Whilst it is a trite observation to make, the immense impact that COVID-19 is having on our daily lives has left us all increasingly looking to the environment for comfort.
We are all seeking the solace of nature, whether that is in our gardens, local parks, woodlands, rivers, canals or indeed even in simple window boxes or the presence of indoor plants. Amongst most people there is a real sense that these aspects of our life represent moments of calm during a period of great turbulence.
For that reason, we have prepared this short article to outline and analyse some of the positive environmental stories that we have been reading over the last few weeks. Over the course of this period we will be releasing other articles focusing on the environment as some food for thought.
We hope that this article and the others we put together will encourage us all to think about how we can make small changes in our own lives that might benefit the environment and, more generally, to set-out some optimism that on a wider basis this may lead to changes in the international approach to the protection of the environment.
The global picture
It is safe to say that nobody was seeking a temporary reduction of global emissions by means of a global pandemic, and although the human cost of this pandemic can never be offset by the following, there are at least some limited positives that we can observe at this moment in time.1
- Although the economic downturn impacting China has been significant, the measures implemented by the Chinese Government to contain COVID-19 are estimated to have resulted in reductions of up to a quarter of the country's CO2 emission over the first two months of the year (meaning that overall COVID-19 could have cut global emissions by 200MtCO2 to date).
- Satellite-based data recordings show a reduction in nitrogen dioxide emitted by motor vehicles and industrial facilities dropping by up to 37% and coal consumption at power plants was down 36%.
- The proportion of days with "good quality air" was up 11.4% compared with the same time last year in 337 cities across China.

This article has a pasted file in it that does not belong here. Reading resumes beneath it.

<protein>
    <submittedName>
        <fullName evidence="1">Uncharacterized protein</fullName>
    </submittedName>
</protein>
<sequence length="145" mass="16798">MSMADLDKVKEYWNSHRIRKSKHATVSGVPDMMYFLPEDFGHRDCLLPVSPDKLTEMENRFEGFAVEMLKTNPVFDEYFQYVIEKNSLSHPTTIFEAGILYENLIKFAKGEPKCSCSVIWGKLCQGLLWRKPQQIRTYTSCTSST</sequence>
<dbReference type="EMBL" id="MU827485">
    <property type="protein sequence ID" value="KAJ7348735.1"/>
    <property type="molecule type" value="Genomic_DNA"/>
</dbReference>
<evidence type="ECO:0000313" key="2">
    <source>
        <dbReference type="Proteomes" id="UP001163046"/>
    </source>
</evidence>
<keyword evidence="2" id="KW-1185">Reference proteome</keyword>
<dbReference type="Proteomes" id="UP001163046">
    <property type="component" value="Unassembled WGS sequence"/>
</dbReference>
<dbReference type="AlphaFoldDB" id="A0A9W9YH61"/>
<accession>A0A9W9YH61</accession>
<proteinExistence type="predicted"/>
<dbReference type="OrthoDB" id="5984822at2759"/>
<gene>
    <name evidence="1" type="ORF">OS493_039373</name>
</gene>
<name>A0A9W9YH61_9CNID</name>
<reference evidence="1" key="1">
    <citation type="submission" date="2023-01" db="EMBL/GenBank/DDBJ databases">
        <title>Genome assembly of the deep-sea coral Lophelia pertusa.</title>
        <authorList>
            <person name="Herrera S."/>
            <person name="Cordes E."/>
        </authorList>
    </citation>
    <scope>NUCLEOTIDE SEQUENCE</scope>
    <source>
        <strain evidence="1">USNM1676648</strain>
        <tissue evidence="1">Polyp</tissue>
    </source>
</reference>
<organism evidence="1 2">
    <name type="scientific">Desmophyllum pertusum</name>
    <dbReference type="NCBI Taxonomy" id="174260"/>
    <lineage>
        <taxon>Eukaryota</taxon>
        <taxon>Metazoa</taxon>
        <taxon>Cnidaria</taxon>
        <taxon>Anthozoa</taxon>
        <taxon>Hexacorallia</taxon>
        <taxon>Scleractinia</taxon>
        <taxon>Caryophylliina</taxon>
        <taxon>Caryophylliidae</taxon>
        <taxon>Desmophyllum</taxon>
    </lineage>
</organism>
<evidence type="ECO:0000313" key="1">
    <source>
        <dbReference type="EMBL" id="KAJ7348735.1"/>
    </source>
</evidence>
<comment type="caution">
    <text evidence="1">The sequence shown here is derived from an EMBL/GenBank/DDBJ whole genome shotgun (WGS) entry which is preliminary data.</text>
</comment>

The picture is much the same in other regions experiencing lockdown. Satellites that detect traces of human activity (tailpipe vehicle emissions, fossil fuel burned and industrial activities) show significant reductions in emissions in countries such as Italy, Spain, Germany and South Korea.2
Air quality improvements have been seen (both visually and from particle readings) across nations around the world, with numerous social media posts of clear skies in cities that are used to prolonged periods of smog. On a global scale, the Global Carbon Project has estimated that we could see a "5% or more drop in carbon dioxide this year, something not seen since the end of World War Two."3 In addition, some key published figures include4:
- Madrid's average nitrogen dioxide levels decreased by 56% week-on-week after the ban on non-essential travel;
- New York's level of pollution has reduced by nearly 50% because of measures to contain the virus.
In the UK, after two weeks of lockdown, the emissions research data is beginning to filter through from numerous data analysts. Data released showed drops in particle pollution of a third to a half in London, Birmingham, Bristol and Cardiff and reductions of about quarter in Manchester, York and Belfast.5
Two graphs published by the University of York and DEFRA show significant drops in (i) particulate matter pollution, and (ii) nitrogen dioxide levels:
Although we should all take some comfort in these figures, unfortunately The European Space Agency's early March data showed that NO2 levels had increased since some industrial activity has resumed in China and there is a danger that once all restrictions have been lifted internationally, that it will simply be business as usual when it comes to the presence of large amounts of particulates in our daily commutes.